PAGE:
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Democrat Photo by Nathan Mayberg

COUNTY MANAGER DAVID Fanslau gave his Budget Message on Tuesday at the Government Center in Monticello.

Fanslau Promises Cuts, Pain

By Nathan Mayberg
MONTICELLO — October 6, 2006 — For the first time in recent memory, Sullivan County’s proposed budget is forecasting layoffs.
Forty-one to be exact, with 142 positions eliminated through attrition (vacant positions which will not be filled). The new $204 million budget (including $22 million in interfund appropriations) is approximately three million dollars less than last year’s record $207 million budget, yet property taxes are being projected to rise three percent.
In a 14-page, detailed speech, the county’s new manager, David Fanslau, outlined an aggressive plan for the county to reign in its spending. “Sullivan County must establish a system of fiscal restraint,” he stated. “I plan to completely overhaul the financial management functions of county government, in an effort to realize a greater level of accountability and to provide the Legislature with the financial tools necessary to monitor the fiscal health of the county on a timely basis… The county must hold back its spending,” he said.
DPW Hit Hard
Other departments seeing slashes were the Department of Public Works. Road paving will be limited to ten miles this year, no new equipment will be purchased and all building preventative maintenance will be eliminated.
Other victims of the county’s fiscal crisis will be economic development agencies such as the Sullivan County Partnership for Economic Development and the Sullivan County Visitor’s Association, which were stripped of direct funding in this year’s proposed budget.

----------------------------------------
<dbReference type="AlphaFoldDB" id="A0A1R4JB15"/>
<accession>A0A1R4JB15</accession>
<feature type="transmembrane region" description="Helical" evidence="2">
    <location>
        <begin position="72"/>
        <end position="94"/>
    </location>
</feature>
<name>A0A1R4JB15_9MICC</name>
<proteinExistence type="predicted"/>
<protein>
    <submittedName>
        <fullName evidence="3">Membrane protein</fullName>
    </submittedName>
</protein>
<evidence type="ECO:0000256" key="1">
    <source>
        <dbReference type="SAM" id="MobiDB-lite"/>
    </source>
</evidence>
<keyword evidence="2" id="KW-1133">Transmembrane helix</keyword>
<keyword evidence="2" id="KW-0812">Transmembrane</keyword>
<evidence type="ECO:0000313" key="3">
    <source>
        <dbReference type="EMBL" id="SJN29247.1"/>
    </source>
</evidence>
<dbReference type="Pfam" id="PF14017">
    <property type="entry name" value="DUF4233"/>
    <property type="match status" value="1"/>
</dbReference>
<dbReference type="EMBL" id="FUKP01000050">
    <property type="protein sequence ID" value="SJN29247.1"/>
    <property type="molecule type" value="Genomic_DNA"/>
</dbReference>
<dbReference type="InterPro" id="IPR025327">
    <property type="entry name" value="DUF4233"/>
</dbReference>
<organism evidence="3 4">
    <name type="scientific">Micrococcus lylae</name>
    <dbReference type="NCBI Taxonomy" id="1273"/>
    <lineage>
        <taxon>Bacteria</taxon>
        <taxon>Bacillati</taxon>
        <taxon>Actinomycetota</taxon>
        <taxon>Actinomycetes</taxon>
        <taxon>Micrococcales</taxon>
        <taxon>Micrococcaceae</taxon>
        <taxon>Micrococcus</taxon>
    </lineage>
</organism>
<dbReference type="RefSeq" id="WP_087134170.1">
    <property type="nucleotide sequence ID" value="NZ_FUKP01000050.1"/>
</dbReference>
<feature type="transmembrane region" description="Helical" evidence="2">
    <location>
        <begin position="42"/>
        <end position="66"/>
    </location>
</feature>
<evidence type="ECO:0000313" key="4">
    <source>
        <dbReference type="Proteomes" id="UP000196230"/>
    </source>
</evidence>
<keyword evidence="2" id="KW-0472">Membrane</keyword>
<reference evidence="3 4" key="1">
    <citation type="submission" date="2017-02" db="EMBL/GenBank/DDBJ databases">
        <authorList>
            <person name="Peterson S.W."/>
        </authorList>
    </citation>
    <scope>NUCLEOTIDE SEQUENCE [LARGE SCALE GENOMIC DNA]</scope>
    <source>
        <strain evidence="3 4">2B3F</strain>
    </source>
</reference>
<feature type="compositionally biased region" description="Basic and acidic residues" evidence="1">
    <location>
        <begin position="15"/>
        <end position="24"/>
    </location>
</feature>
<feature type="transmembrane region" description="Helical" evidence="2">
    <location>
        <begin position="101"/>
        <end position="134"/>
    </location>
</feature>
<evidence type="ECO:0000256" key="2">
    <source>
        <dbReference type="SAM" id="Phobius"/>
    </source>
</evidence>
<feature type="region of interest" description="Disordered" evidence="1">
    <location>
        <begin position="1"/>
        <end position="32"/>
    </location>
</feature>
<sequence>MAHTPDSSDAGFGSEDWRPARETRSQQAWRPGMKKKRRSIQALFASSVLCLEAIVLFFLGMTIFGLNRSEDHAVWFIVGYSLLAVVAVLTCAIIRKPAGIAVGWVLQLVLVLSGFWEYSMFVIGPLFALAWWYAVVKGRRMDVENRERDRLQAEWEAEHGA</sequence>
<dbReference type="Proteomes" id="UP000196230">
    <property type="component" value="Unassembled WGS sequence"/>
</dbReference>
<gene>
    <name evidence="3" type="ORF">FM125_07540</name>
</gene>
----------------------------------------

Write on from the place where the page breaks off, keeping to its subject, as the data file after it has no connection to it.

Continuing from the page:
The Visitor’s Association will be expected to generate its funding from the hotel occupancy tax. Fanslau is pushing the county to ask state representatives to increase the tax, as he is the sales tax. County legislators have been pushing for the increase in the sales tax for one year now, and relied on it for the 2006 budget, which ultimately resulted in millions of dollars in less revenues when state representatives refused to carry their request. Fanslau said he has still not been given an accurate figure as to how deep the shortfall actually was.
While he acknowledged the sales tax may be views as a regressive tax, Mr. Fanslau believes the sales tax is the fairest way to make up for 20 percent of the county’s property being tax exempt.
The County Museum will be closed between October and May. The Fort Delaware Historic Property will only be open on weekends from Memorial Day to Labor Day.
Some departments saw their budgets restored after initially being cut by the county this year when the sales tax hike did not go through (although New York State Assemblywoman Aileen Gunther restored hundreds of thousands of dollars for county agencies which were cut). Cornell Cooperative Extension will receive $400,000 in funding and the Soil and Water Conservation District will receive $134,000. The Community Action Commission and Sullivan County Head Start will see their funding returned at $30,000 and $34,000 respectively.
Cutting Back on Consultants
One of the major focuses of Fanslau’s speech was to put a limit on the use of consultants by county departments. Consultants have been commonly used throughout the county. Fanslau stopped short of calling on the legislature to curb its use of consultants, which has been frequent and expensive over the years. He said the consultants currently being used now for the jail and financial planning, are all critical. Fanslau would like all spending on consultants to require his approval.
“I am recommending that the Legislature authorize the County Manager to implement a new policy requiring prior approval for the utilization of outside consultants that are funded in this budget. There will be an effort to minimize the use of consultants and carry that minimization forward to the 2008 budget,” said Mr. Fanslau.